>>At the risk of sounding naive, I'm suggesting that in developing a
business case or in defending the importance of proper records management,
that RM professionals and the RM industry should not be considering smoking
guns, and that ethically, a company stand by the business decisions it has
made and documented, even if those decisions prove to be costly in court.<<


Consider this scenario:

I am a low level engineer sitting in a meeting discussing the design of a
new pipeline.  Last night I had a fight with my wife who wants to build unto
the house to put in an indoor lap pool, in case she wants to excercise.  We
just completed a major remodeling project a the cost of several thousand
dollars and her idea would require tearing out everything that was done and
starting over.

As I sit in the meeting, I am doodling on my agenda thinking about what I
think of her idea.  I write across the agenda, "This is stupid".

Later, back at my desk, I file the agenda away in a project file.  Several
years later I retire, the file is stored as part of a contract file.

Twenty years later, there is an accident at the crossing we were discussing
during the meeting.  During discovery, my agenda was found.  The plaintiffs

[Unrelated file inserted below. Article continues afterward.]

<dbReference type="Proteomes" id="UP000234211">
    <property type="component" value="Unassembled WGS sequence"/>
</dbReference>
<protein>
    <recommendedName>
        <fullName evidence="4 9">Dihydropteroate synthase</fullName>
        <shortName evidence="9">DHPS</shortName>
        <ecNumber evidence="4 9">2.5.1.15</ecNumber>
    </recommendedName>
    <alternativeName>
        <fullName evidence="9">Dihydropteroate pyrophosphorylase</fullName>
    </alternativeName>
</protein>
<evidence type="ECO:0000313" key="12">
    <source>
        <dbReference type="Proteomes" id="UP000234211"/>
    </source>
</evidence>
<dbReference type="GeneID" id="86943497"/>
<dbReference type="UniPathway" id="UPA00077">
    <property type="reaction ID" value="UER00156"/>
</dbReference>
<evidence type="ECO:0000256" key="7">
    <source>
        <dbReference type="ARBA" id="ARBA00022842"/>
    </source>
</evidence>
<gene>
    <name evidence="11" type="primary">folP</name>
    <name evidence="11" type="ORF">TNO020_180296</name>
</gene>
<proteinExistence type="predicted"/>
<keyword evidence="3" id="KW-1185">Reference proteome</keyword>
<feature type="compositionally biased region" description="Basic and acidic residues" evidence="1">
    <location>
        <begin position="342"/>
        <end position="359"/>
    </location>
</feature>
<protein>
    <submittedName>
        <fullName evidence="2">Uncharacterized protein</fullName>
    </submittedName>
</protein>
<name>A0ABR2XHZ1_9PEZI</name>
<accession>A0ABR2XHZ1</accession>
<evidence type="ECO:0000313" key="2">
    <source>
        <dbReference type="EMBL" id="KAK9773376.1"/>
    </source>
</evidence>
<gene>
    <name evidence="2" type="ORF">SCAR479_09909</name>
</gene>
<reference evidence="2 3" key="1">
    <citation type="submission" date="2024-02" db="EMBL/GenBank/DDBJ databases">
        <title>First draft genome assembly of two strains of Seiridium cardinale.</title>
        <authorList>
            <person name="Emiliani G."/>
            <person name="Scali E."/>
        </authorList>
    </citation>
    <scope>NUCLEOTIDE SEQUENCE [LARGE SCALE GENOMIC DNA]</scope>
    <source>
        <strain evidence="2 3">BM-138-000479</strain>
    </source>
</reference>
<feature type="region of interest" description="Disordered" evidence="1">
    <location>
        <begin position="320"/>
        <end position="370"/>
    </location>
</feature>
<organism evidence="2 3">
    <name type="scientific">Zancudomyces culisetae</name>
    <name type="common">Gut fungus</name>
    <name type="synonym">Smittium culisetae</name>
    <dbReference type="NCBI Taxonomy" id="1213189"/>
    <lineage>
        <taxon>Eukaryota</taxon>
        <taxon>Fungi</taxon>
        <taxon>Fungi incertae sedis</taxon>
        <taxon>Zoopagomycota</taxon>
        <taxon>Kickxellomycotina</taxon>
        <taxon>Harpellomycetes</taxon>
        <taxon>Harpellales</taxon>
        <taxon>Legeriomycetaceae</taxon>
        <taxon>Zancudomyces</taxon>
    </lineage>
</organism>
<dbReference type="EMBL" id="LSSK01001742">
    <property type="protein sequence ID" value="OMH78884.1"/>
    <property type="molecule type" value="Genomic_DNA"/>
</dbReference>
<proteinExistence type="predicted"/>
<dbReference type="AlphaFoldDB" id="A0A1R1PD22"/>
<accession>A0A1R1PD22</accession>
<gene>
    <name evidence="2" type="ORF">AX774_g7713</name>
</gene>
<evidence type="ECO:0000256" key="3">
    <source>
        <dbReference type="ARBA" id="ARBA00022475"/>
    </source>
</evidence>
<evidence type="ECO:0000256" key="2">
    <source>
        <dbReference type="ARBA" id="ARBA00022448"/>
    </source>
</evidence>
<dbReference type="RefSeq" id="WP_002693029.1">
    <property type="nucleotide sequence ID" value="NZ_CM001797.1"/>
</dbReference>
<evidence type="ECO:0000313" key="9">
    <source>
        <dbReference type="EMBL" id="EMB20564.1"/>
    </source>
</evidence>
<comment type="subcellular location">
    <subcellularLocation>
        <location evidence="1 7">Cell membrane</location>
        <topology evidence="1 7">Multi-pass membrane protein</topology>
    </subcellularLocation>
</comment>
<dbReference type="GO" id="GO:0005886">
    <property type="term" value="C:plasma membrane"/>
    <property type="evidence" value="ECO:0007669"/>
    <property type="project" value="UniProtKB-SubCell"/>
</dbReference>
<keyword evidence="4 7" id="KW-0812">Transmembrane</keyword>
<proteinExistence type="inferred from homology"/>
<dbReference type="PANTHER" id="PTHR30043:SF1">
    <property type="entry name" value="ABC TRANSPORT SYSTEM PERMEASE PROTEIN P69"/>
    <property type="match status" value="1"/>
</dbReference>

in the case use the memo to say that the crossing was unsafe.  After all,
our own engineers admitted had said during the meeting, "this is stupid."

The company attorneys ask me to testify why I put the comment on the agenda.
My memory is good, but short.  I have no idea.

Now my question to you?

1.) Was the document a smoking gun?
2.) Should the company be held accountable for my comments?
3.) Would have disposition of the record in accordance with a retention
schedule years before have been unethical?
4.) How can a company prevent what happened?

Just a few thoughts on how a smoking gun can cost a real company lots of
money even if they did nothing wrong.

Bill Roach, CRM
EDMS Coordinator
e-mail: [log in to unmask]

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